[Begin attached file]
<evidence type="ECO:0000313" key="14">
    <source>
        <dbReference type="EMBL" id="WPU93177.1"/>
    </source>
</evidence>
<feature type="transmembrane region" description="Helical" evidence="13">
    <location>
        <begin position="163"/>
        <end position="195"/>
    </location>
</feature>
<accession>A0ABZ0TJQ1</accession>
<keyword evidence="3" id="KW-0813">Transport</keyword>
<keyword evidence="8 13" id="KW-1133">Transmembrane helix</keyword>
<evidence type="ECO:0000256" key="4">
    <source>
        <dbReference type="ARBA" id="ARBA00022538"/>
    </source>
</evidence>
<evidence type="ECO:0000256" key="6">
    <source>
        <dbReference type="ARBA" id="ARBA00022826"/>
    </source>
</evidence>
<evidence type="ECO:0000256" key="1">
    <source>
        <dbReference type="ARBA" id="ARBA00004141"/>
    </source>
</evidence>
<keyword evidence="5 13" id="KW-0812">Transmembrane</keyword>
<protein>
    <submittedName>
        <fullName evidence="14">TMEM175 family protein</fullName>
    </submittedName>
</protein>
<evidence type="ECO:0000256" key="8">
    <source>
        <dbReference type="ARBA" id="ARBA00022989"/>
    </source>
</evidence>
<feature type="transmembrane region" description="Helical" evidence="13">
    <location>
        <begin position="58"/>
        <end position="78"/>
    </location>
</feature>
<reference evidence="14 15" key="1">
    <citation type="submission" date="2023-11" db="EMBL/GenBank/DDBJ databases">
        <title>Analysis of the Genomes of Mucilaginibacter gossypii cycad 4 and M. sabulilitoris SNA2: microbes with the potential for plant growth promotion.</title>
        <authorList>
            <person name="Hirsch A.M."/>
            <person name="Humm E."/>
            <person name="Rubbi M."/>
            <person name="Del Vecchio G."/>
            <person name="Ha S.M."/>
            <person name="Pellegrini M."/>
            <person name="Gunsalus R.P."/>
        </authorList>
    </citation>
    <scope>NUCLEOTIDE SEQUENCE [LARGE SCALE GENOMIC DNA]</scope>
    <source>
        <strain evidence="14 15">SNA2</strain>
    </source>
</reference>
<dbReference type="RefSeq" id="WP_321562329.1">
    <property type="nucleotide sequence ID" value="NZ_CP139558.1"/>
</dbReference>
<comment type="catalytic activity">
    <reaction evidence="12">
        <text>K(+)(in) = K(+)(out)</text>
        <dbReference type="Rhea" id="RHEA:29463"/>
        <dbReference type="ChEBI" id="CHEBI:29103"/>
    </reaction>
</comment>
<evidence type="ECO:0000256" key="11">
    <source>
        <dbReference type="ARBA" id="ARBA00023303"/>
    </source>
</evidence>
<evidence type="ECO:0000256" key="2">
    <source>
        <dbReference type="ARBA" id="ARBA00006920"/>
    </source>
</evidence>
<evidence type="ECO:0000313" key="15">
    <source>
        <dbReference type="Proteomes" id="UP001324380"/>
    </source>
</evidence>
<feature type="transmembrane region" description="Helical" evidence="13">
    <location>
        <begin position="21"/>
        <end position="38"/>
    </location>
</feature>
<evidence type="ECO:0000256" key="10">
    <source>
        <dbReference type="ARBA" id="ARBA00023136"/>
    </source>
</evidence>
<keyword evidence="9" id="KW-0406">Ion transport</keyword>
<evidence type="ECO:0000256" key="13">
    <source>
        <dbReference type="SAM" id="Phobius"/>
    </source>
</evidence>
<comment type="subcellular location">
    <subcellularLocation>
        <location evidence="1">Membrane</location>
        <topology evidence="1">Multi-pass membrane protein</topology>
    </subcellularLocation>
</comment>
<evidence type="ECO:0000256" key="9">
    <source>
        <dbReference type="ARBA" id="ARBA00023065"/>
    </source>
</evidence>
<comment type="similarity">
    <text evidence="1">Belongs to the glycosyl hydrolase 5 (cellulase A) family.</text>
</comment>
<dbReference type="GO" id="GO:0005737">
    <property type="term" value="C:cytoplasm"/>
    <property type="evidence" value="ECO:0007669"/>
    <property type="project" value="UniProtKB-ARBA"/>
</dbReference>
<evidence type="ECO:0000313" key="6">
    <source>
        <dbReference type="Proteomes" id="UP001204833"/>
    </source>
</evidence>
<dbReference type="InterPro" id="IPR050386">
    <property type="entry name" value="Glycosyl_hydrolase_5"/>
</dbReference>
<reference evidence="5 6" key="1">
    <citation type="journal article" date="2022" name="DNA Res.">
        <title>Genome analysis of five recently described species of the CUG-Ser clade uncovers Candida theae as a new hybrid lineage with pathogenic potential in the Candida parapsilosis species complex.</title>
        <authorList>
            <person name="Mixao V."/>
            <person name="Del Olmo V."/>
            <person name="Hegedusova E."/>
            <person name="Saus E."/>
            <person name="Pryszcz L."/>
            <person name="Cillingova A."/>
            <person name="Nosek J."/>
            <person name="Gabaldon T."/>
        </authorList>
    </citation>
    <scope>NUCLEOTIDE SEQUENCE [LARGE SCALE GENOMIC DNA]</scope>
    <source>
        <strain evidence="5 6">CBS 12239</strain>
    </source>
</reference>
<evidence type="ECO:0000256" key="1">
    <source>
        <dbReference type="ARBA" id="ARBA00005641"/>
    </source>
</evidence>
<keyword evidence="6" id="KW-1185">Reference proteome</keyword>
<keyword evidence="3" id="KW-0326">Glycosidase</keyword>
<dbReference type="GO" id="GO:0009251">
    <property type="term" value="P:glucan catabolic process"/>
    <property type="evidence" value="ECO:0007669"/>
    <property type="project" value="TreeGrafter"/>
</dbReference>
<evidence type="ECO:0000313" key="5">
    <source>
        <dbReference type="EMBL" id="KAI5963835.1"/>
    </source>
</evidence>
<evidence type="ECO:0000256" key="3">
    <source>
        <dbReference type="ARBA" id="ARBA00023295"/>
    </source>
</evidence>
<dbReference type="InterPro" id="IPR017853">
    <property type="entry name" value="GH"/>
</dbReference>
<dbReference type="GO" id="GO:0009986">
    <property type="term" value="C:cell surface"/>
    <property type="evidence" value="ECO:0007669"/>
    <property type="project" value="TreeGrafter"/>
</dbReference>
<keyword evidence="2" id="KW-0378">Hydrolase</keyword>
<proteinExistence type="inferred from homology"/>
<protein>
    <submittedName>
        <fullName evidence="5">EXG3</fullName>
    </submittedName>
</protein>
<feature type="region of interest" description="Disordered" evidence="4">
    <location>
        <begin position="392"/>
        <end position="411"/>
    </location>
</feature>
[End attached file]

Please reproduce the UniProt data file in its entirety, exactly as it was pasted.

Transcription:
<evidence type="ECO:0000313" key="14">
    <source>
        <dbReference type="EMBL" id="WPU93177.1"/>
    </source>
</evidence>
<feature type="transmembrane region" description="Helical" evidence="13">
    <location>
        <begin position="163"/>
        <end position="195"/>
    </location>
</feature>
<accession>A0ABZ0TJQ1</accession>
<keyword evidence="3" id="KW-0813">Transport</keyword>
<keyword evidence="8 13" id="KW-1133">Transmembrane helix</keyword>
<evidence type="ECO:0000256" key="4">
    <source>
        <dbReference type="ARBA" id="ARBA00022538"/>
    </source>
</evidence>
<evidence type="ECO:0000256" key="6">
    <source>
        <dbReference type="ARBA" id="ARBA00022826"/>
    </source>
</evidence>
<evidence type="ECO:0000256" key="1">
    <source>
        <dbReference type="ARBA" id="ARBA00004141"/>
    </source>
</evidence>
<keyword evidence="5 13" id="KW-0812">Transmembrane</keyword>
<protein>
    <submittedName>
        <fullName evidence="14">TMEM175 family protein</fullName>
    </submittedName>
</protein>
<evidence type="ECO:0000256" key="8">
    <source>
        <dbReference type="ARBA" id="ARBA00022989"/>
    </source>
</evidence>
<feature type="transmembrane region" description="Helical" evidence="13">
    <location>
        <begin position="58"/>
        <end position="78"/>
    </location>
</feature>
<reference evidence="14 15" key="1">
    <citation type="submission" date="2023-11" db="EMBL/GenBank/DDBJ databases">
        <title>Analysis of the Genomes of Mucilaginibacter gossypii cycad 4 and M. sabulilitoris SNA2: microbes with the potential for plant growth promotion.</title>
        <authorList>
            <person name="Hirsch A.M."/>
            <person name="Humm E."/>
            <person name="Rubbi M."/>
            <person name="Del Vecchio G."/>
            <person name="Ha S.M."/>
            <person name="Pellegrini M."/>
            <person name="Gunsalus R.P."/>
        </authorList>
    </citation>
    <scope>NUCLEOTIDE SEQUENCE [LARGE SCALE GENOMIC DNA]</scope>
    <source>
        <strain evidence="14 15">SNA2</strain>
    </source>
</reference>
<dbReference type="RefSeq" id="WP_321562329.1">
    <property type="nucleotide sequence ID" value="NZ_CP139558.1"/>
</dbReference>
<comment type="catalytic activity">
    <reaction evidence="12">
        <text>K(+)(in) = K(+)(out)</text>
        <dbReference type="Rhea" id="RHEA:29463"/>
        <dbReference type="ChEBI" id="CHEBI:29103"/>
    </reaction>
</comment>
<evidence type="ECO:0000256" key="11">
    <source>
        <dbReference type="ARBA" id="ARBA00023303"/>
    </source>
</evidence>
<evidence type="ECO:0000256" key="2">
    <source>
        <dbReference type="ARBA" id="ARBA00006920"/>
    </source>
</evidence>
<evidence type="ECO:0000313" key="15">
    <source>
        <dbReference type="Proteomes" id="UP001324380"/>
    </source>
</evidence>
<feature type="transmembrane region" description="Helical" evidence="13">
    <location>
        <begin position="21"/>
        <end position="38"/>
    </location>
</feature>
<evidence type="ECO:0000256" key="10">
    <source>
        <dbReference type="ARBA" id="ARBA00023136"/>
    </source>
</evidence>
<keyword evidence="9" id="KW-0406">Ion transport</keyword>
<evidence type="ECO:0000256" key="13">
    <source>
        <dbReference type="SAM" id="Phobius"/>
    </source>
</evidence>
<comment type="subcellular location">
    <subcellularLocation>
        <location evidence="1">Membrane</location>
        <topology evidence="1">Multi-pass membrane protein</topology>
    </subcellularLocation>
</comment>
<evidence type="ECO:0000256" key="9">
    <source>
        <dbReference type="ARBA" id="ARBA00023065"/>
    </source>
</evidence>
<comment type="similarity">
    <text evidence="1">Belongs to the glycosyl hydrolase 5 (cellulase A) family.</text>
</comment>
<dbReference type="GO" id="GO:0005737">
    <property type="term" value="C:cytoplasm"/>
    <property type="evidence" value="ECO:0007669"/>
    <property type="project" value="UniProtKB-ARBA"/>
</dbReference>
<evidence type="ECO:0000313" key="6">
    <source>
        <dbReference type="Proteomes" id="UP001204833"/>
    </source>
</evidence>
<dbReference type="InterPro" id="IPR050386">
    <property type="entry name" value="Glycosyl_hydrolase_5"/>
</dbReference>
<reference evidence="5 6" key="1">
    <citation type="journal article" date="2022" name="DNA Res.">
        <title>Genome analysis of five recently described species of the CUG-Ser clade uncovers Candida theae as a new hybrid lineage with pathogenic potential in the Candida parapsilosis species complex.</title>
        <authorList>
            <person name="Mixao V."/>
            <person name="Del Olmo V."/>
            <person name="Hegedusova E."/>
            <person name="Saus E."/>
            <person name="Pryszcz L."/>
            <person name="Cillingova A."/>
            <person name="Nosek J."/>
            <person name="Gabaldon T."/>
        </authorList>
    </citation>
    <scope>NUCLEOTIDE SEQUENCE [LARGE SCALE GENOMIC DNA]</scope>
    <source>
        <strain evidence="5 6">CBS 12239</strain>
    </source>
</reference>
<evidence type="ECO:0000256" key="1">
    <source>
        <dbReference type="ARBA" id="ARBA00005641"/>
    </source>
</evidence>
<keyword evidence="6" id="KW-1185">Reference proteome</keyword>
<keyword evidence="3" id="KW-0326">Glycosidase</keyword>
<dbReference type="GO" id="GO:0009251">
    <property type="term" value="P:glucan catabolic process"/>
    <property type="evidence" value="ECO:0007669"/>
    <property type="project" value="TreeGrafter"/>
</dbReference>
<evidence type="ECO:0000313" key="5">
    <source>
        <dbReference type="EMBL" id="KAI5963835.1"/>
    </source>
</evidence>
<evidence type="ECO:0000256" key="3">
    <source>
        <dbReference type="ARBA" id="ARBA00023295"/>
    </source>
</evidence>
<dbReference type="InterPro" id="IPR017853">
    <property type="entry name" value="GH"/>
</dbReference>
<dbReference type="GO" id="GO:0009986">
    <property type="term" value="C:cell surface"/>
    <property type="evidence" value="ECO:0007669"/>
    <property type="project" value="TreeGrafter"/>
</dbReference>
<keyword evidence="2" id="KW-0378">Hydrolase</keyword>
<proteinExistence type="inferred from homology"/>
<protein>
    <submittedName>
        <fullName evidence="5">EXG3</fullName>
    </submittedName>
</protein>
<feature type="region of interest" description="Disordered" evidence="4">
    <location>
        <begin position="392"/>
        <end position="411"/>
    </location>
</feature>